Born Floyd James Cornelius Covington to Charles Covington and Lulu Jeltz Covington, Floyd was orphaned during his youth in Denver, Colorado and subsequently adopted by Reverend James Logan Craw and Lillian J. Brown. Covington attended Broadway High School in Seattle, Washington and then Washburn University in Topeka, Kansas, receiving a bachelor's degree in Sociology and Economics in 1927. Covington then acquired his MA degree at the University of Pittsburgh and a Degree in Mundane and Arcane Sciences from the Rosicrucian University in San Jose, California. During the 1940s when Covington was working at the Los Angeles Urban League, he also began taking courses toward a PhD at the University of Southern California -- matriculating in USC's departments of Sociology and Economics.
Covington's employment history spans from 1928 to 1970:
20 Linear Feet (27 boxes, 5 oversize folders, and 1 artifact)
Language of Materials
Floyd C. Covington was a Black civic leader in Los Angeles from the late 1920s to the 1970s. Through his work as the first Executive Director of the Los Angeles Urban League and his service in the Department of Housing and Urban Development, Covington redefined social welfare and equal opportunity in both employment and housing for various communities in Los Angeles. Covington's papers contain his early scholarship and poetry from his youth and education in Seattle, Washington and Topeka, Kansas; scrapbooks, photographs, posters, and reports from his leadership of the Los Angeles Urban League during the 1930s and 1940s; correspondence, speech drafts, and other writings documenting Covington's work in intergroup relations and equal opportunity at the U.S. Department of Housing and Urban Development; family mementos -- including papers and photographs from Covington's wife, Alma Covington, and his father in law, Thomas Augustus Greene, Sr.; and lastly, correspondence, realia, and creative works documenting Covington's strong relationships with community associations, such as the YMCA in Los Angeles, and his passions for creative writing, music, and theater. The Covington papers document the history of Los Angeles' African American community in both the pre- and post-World War II periods.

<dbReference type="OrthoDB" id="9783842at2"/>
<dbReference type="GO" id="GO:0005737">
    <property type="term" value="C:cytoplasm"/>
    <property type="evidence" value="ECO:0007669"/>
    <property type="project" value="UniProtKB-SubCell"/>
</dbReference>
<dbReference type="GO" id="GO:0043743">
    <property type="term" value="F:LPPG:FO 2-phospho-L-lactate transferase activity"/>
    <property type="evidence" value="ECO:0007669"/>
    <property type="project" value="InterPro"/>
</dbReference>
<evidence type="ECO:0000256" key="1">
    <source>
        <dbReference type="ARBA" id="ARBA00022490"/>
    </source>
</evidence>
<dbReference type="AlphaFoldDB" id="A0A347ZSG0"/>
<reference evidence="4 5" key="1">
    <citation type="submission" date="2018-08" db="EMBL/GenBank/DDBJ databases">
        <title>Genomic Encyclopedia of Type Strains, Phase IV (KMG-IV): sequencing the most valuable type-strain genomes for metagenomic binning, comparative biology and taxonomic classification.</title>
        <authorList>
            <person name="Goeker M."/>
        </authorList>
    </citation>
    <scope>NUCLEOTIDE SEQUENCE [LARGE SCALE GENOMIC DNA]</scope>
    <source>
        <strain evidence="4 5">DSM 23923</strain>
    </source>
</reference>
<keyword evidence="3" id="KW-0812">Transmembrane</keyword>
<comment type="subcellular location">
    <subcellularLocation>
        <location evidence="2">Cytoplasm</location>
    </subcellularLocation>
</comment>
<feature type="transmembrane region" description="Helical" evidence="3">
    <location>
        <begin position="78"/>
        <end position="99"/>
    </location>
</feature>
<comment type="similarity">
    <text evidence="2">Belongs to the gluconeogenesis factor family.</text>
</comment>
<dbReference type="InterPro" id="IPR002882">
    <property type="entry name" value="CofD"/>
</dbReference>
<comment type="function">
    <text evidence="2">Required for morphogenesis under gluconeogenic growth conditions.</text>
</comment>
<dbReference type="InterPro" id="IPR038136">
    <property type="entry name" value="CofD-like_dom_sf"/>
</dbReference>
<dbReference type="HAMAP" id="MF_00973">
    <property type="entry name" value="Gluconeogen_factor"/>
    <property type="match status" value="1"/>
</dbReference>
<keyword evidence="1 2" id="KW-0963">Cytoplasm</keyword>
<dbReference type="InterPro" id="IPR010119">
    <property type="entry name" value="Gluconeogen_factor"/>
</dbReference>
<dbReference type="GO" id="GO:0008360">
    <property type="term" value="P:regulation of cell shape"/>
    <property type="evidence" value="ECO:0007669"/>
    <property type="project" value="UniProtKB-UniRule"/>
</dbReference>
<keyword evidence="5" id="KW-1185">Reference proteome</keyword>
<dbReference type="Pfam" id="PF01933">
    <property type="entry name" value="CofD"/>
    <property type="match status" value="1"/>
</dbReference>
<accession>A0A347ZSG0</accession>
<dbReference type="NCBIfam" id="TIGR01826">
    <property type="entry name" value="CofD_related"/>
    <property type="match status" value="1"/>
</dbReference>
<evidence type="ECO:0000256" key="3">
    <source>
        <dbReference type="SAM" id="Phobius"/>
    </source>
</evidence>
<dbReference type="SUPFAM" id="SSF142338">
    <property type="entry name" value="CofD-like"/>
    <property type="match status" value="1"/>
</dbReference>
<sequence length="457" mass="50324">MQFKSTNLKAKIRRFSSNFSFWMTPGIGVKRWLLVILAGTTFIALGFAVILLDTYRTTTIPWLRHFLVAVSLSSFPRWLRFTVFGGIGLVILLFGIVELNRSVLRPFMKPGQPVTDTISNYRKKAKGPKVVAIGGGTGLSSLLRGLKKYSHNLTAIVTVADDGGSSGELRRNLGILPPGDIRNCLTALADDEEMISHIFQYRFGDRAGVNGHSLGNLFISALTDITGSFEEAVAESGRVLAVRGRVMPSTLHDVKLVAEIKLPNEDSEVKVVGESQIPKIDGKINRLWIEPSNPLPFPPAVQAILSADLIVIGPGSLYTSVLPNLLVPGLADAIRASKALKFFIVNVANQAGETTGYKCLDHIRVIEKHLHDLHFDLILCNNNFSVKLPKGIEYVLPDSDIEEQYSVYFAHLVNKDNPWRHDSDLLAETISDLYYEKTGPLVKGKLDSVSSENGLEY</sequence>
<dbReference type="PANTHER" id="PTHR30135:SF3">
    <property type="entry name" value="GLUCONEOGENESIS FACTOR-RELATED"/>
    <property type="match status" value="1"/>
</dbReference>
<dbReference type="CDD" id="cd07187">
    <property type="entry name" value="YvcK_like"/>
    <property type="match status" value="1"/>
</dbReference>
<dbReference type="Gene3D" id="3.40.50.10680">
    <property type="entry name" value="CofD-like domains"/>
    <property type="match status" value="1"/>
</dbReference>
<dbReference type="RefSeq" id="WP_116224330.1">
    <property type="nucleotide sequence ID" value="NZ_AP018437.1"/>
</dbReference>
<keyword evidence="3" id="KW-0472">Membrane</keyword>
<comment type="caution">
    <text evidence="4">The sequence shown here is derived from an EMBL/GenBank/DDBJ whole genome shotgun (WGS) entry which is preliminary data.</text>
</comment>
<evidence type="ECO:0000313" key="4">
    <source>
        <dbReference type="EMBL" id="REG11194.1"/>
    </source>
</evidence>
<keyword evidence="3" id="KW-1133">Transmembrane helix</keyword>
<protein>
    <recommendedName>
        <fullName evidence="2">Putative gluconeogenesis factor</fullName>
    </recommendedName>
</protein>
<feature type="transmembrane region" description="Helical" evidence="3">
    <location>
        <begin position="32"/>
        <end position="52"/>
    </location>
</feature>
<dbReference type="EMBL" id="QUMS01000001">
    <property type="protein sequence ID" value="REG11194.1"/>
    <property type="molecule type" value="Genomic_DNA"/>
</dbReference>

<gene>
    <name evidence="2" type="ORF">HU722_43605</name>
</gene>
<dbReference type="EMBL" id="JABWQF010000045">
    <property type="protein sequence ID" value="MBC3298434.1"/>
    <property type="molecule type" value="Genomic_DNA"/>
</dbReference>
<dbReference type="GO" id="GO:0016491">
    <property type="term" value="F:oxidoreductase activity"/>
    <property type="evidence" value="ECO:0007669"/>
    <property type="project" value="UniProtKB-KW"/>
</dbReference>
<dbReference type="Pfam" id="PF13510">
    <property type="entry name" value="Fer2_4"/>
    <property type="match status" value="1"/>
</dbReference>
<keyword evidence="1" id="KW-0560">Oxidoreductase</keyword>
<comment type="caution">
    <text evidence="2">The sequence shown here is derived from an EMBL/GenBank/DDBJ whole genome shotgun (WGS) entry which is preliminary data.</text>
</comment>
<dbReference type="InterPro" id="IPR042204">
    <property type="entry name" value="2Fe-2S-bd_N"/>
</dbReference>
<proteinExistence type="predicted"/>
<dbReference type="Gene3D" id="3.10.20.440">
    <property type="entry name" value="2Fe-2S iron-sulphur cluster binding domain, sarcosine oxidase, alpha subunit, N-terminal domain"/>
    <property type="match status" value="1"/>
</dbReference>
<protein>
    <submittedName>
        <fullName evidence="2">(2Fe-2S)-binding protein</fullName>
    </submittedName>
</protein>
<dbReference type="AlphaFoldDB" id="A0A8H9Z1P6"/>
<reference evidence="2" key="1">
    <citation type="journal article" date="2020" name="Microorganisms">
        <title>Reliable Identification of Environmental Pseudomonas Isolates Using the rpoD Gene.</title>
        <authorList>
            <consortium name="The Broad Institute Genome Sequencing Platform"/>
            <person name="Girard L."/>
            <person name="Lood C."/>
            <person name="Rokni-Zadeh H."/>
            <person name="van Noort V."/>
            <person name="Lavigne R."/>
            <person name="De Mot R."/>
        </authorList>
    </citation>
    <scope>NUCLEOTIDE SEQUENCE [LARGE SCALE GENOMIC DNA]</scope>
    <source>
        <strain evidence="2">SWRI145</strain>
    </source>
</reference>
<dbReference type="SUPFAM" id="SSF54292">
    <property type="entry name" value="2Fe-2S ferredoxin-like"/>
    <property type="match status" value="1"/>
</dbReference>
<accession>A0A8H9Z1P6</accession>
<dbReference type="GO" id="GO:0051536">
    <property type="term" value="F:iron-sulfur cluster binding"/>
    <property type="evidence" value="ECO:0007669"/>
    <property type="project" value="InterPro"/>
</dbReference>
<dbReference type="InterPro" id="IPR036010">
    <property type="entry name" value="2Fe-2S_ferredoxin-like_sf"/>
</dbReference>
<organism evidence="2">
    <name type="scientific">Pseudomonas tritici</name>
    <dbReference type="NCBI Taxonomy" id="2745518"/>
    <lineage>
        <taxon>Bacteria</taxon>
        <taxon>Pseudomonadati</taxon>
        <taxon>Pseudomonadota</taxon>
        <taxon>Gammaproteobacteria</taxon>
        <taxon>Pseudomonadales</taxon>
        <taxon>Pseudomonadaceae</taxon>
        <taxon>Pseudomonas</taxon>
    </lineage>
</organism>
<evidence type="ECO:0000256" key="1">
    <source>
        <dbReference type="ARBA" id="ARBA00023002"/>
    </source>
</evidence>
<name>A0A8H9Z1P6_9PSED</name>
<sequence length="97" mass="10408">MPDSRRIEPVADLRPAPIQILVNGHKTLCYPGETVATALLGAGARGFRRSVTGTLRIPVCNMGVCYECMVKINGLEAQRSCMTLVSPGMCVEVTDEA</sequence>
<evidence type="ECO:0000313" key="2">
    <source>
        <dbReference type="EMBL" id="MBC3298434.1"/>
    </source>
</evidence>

Immediate Source of Acquisition
Purchased from Elizabeth Covington via John Ralmon, August 2017.
- African Americans -- California -- Los Angeles -- History -- 20th century -- Archival resources
- Covington, Alma -- Archives
- Covington, Floyd C., 1901-1989 -- Archives
- Discrimination in housing -- California -- Los Angeles -- Archival resources
- Los Angeles Urban League -- Archives
- Minorities -- Employment -- California -- Los Angeles -- 20th century -- Archival resources
- Minorities -- Housing -- California -- Los Angeles -- Archival resources
- Occupational segregation -- California -- Los Angeles -- 20th century -- Archival resources
- Photograph albums
- Social justice -- United States -- History -- 20th century -- Archival resources
- United States. Department of Housing and Urban Development -- Archives
- United States. Federal Housing Administration -- Archives
- Finding aid for the Floyd C. Covington papers
- Bo Doub
- 2018 November
- Description rules
- Describing Archives: A Content Standard
- Language of description
- Script of description
- 2019 October: Finding aid updated by Bo Doub to include description of the Covington family book collection (held in box nos. 26-27).
Part of the USC Libraries Special Collections Repository
Doheny Memorial Library 206
3550 Trousdale Parkway
Los Angeles California 90089-0189 United States